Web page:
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  - February 3, 2009 -  

Logistics News: Getting a Handle on Expedited Freight

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Step One – Actually Track It, Says AMR’s Greg Aimi; Root Cause Analysis is Key Next Step, Even if Logistics Organization Rarely is the Bad Guy



SCDigest Editorial Staff

Aimi Says:
First and foremost, you have to track expedited shipment frequency and cost,” Aimi says. “With that foundation, you can start to look at root cause analysis and actually make some progress attacking the problem.

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As companies look for ways to trim supply chain and logistics costs, one area that tends to receive scant attention is rush and expedited freight.

In many companies, the total cost for shipping goods at premium rates for any number of operational reasons can be substantial. Those reasons include problems in the global supply chain, bad forecasts, missed supply or demand signals, and a myriad of other factors.

Of course, it is an “emergency” of one kind or another that causes the need for expedited freight. Forecast errors…. production issues…problems coordinating with offshore suppliers…inventory in the wrong place – these and countless other reasons lead to the need to move freight via a more expensive mode than should normally be the case. And like most emergencies, cost suddenly becomes a very secondary consideration.

“No one ever calls for an ambulance and asks, “How much?” When a shipment needs to be expedited, this same principle seemingly holds true,” says Greg Aimi of AMR Research. “Urgency becomes the ultimate priority, with the cost factors and other transportation metrics apparently going out the window.”

In fact, he says, most companies have a set of business rules where the first carrier that can get the shipment there on time is selected, regardless of price. While that may be a good decision versus the cost of not getting the shipment there (such as lack of a part causing a manufacturing line to shut down), it still can lead to a lot of transportation cost that potentially could be reduced.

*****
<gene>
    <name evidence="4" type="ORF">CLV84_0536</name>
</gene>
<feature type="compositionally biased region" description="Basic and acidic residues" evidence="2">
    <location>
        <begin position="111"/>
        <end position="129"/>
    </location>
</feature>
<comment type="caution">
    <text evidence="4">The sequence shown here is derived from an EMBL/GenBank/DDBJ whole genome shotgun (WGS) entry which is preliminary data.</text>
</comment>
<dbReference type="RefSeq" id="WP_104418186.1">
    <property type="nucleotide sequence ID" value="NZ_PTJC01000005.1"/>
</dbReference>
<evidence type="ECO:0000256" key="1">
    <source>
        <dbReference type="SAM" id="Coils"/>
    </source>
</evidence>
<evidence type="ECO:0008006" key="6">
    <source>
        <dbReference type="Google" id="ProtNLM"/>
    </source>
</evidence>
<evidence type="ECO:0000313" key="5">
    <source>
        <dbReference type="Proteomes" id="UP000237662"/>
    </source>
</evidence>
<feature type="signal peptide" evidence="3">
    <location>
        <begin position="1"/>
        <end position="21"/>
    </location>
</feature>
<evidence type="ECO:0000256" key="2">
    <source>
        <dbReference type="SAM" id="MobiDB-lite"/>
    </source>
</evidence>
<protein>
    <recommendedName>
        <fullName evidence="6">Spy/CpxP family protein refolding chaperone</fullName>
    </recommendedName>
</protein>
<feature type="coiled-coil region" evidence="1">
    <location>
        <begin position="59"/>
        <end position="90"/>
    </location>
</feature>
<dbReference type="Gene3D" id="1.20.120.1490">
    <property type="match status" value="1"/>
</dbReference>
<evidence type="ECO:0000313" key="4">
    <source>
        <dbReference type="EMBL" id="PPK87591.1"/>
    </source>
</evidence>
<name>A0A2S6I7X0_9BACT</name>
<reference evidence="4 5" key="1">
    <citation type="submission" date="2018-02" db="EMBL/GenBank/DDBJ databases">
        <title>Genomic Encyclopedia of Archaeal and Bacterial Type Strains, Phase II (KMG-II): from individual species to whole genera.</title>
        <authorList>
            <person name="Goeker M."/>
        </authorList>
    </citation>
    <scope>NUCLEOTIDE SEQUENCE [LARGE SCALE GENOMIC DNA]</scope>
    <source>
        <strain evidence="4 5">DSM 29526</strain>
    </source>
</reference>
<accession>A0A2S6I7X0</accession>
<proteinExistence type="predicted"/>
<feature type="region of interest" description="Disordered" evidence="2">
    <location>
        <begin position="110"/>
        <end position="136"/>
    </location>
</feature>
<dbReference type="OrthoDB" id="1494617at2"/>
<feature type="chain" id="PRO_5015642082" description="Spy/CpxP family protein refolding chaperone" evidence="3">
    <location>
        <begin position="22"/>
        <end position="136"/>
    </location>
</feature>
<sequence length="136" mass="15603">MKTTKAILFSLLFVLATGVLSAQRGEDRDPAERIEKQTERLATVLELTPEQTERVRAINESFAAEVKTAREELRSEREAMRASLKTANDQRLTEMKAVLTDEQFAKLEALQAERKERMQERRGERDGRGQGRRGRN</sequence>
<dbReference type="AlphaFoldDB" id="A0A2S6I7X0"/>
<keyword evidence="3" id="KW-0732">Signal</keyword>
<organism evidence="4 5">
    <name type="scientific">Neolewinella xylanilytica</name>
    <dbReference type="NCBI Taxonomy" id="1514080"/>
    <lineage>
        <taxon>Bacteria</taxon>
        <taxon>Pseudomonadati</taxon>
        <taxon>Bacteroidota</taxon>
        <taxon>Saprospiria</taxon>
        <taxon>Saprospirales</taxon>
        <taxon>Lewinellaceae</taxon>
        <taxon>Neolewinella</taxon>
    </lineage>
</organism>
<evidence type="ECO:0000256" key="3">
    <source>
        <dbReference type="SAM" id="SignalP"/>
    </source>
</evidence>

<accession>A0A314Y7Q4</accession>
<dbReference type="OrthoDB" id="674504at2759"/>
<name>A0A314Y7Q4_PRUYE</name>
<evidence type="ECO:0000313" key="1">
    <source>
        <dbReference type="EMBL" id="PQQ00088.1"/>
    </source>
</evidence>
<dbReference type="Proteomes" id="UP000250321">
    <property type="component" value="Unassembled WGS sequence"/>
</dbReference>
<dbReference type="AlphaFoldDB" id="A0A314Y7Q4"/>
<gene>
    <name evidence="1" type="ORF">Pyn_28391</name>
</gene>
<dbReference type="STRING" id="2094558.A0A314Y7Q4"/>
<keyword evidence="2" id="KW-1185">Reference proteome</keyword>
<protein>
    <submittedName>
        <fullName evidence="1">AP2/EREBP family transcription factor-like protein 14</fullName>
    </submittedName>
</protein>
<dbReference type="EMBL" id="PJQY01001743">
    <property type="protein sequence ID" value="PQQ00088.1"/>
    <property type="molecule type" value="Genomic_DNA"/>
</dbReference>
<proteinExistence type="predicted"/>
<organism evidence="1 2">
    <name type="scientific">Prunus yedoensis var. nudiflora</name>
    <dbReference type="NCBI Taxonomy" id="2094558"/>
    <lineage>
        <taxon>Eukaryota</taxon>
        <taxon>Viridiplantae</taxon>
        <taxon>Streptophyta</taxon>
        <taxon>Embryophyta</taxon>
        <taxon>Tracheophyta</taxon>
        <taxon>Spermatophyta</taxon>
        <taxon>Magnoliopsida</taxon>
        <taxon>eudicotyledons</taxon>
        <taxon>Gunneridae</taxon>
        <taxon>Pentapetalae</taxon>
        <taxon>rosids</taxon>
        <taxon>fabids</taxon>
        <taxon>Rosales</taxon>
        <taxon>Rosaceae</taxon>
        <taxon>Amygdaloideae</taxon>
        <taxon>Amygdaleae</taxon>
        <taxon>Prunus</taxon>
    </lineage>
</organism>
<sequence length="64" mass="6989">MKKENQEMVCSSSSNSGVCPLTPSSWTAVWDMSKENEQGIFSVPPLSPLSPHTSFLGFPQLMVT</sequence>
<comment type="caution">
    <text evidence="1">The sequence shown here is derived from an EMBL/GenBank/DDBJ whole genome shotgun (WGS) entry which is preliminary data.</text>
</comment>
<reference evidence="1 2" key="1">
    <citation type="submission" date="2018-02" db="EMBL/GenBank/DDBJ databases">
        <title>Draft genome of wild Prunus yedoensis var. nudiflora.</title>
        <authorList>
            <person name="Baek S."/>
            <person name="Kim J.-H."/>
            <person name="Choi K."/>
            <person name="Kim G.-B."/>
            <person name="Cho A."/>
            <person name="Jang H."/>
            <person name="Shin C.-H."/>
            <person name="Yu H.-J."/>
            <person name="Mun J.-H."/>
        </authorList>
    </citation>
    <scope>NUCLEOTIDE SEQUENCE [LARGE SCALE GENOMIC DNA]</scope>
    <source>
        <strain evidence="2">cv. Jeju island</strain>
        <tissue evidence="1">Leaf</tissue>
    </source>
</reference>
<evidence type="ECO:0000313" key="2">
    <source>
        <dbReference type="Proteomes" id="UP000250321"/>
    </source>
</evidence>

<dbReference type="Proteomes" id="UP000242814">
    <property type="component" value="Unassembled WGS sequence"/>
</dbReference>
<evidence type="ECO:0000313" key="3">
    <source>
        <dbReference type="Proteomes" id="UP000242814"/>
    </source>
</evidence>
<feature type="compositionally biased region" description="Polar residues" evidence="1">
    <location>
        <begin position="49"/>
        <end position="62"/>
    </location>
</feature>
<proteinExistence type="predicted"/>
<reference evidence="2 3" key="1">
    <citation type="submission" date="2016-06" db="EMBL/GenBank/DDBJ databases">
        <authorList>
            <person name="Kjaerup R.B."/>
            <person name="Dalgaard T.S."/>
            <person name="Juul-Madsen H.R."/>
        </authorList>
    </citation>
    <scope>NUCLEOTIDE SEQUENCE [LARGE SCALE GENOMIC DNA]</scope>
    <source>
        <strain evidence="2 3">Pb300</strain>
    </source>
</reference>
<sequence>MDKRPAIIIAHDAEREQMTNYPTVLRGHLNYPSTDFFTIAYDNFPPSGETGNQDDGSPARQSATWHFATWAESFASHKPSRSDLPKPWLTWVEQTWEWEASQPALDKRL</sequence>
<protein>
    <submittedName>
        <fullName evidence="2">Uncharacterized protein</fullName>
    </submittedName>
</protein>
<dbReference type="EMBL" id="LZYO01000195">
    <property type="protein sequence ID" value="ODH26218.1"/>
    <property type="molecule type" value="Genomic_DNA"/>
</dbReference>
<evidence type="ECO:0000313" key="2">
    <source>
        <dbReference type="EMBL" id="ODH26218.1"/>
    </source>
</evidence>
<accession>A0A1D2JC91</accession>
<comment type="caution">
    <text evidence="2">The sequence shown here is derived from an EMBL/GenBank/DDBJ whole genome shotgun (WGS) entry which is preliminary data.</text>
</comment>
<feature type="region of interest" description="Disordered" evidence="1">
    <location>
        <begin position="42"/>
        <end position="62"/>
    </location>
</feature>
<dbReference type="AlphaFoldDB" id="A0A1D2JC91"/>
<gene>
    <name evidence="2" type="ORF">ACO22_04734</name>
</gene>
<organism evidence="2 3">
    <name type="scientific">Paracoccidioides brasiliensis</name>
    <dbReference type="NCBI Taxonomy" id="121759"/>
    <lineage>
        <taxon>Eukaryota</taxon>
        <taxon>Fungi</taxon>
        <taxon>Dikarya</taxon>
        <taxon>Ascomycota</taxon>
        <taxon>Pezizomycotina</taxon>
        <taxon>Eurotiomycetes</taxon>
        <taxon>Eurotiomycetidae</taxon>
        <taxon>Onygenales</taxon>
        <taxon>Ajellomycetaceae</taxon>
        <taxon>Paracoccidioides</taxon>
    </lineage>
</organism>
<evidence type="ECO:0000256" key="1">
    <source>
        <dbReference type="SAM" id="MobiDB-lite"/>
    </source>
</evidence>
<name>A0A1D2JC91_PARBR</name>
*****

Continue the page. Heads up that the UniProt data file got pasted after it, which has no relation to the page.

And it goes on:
Aimi says that relatively few companies he speaks with can readily cite a number about how much they actually spend on expedited freight (e.g., air charter, air cargo, “hot-shot” trucks, air over rail, etc.).

Aimi notes that expedited freight is not only expensive in raw transportation costs, it is also high cost in terms of the process, which typically involves manually-intensive carrier searches, phone calls, faxes, etc. to secure a carrier and ensure it can meet the urgent delivery parameters, plus lots of tracking as the shipment is in route.

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How Many Companies Even Keep Score?

Many companies know intuitively that they are spending more than they should on expedited freight, but how many really maintain an accurate scorecard?

Even if they do, it is often simply to have back-up to support budget-busting cost overruns as a result of expedited freight levels.

“First and foremost, you have to track expedited shipment frequency and cost,” Aimi says. “With that foundation, you can start to look at root cause analysis and actually make some progress attacking the problem.”

Aimi asks a very savvy question: Why is this most expensive of freight often the least well managed?

What is the Right Level of Expedited Freight?

In general, expedited freight indicates something went wrong in manufacturing, forecasting, supplier management, etc.

Therefore, many companies do not budget for expedited freight, as doing so seems to accept imperfect supply chain performance.

Aimi, however, says AMR Research has spoken with a number of companies that have become supply chain realists. Through historical analysis, these companies determine that inevitably some percentage of shipments will require expedited shipping. In fact, in Lean supply chains, expedited freight at some level may be a natural and very acceptable cost that comes with pushing inventories down to a minimum. However, these companies also want to gain control over this high-spend category.

The key issues then soon become:

  • What is really an acceptable level of expedited freight?
  • How can companies accurately collect data on the underlying causal factors? Was the expedited move simply the result of unexpected surging demand (a good thing) or issues with manufacturing planning or purchasing execution?

For many companies, these are truly “million dollar” questions.

Most traditional Transportation Management Systems (TMS) are not well designed out of the box to track and optimize, through a controlled bidding process, expedited freight spend. Many of these systems could be tweaked to do so, if the companies put in the effort to make it work. Aimi also says some specialty on-line vendors, such as Active On-Demand, are coming to market to help companies deal with problem.

But the bottom line remains that for many companies, there are significant opportunities to reduce expedited freight costs – even if the solutions are often outside of the direct control of the logistics organization.

“Unplanned or expedited freight is a reality in today’s supply chains,” Aimi says.  “Don’t leave to chance how you manage it or what you pay for it. Gain control over the process and centralize the knowledge of where, when, and why your company needs to expedite shipments. Perform causal analysis and work to reduce the actual amount of unplanned freight before it happens.”

Do you think expedited freight is a real issue in many companies? What should be the logistics organization’s role in getting it under control, given the root cause usually lies elsewhere? Let us know your thoughts at the Feedback button below.

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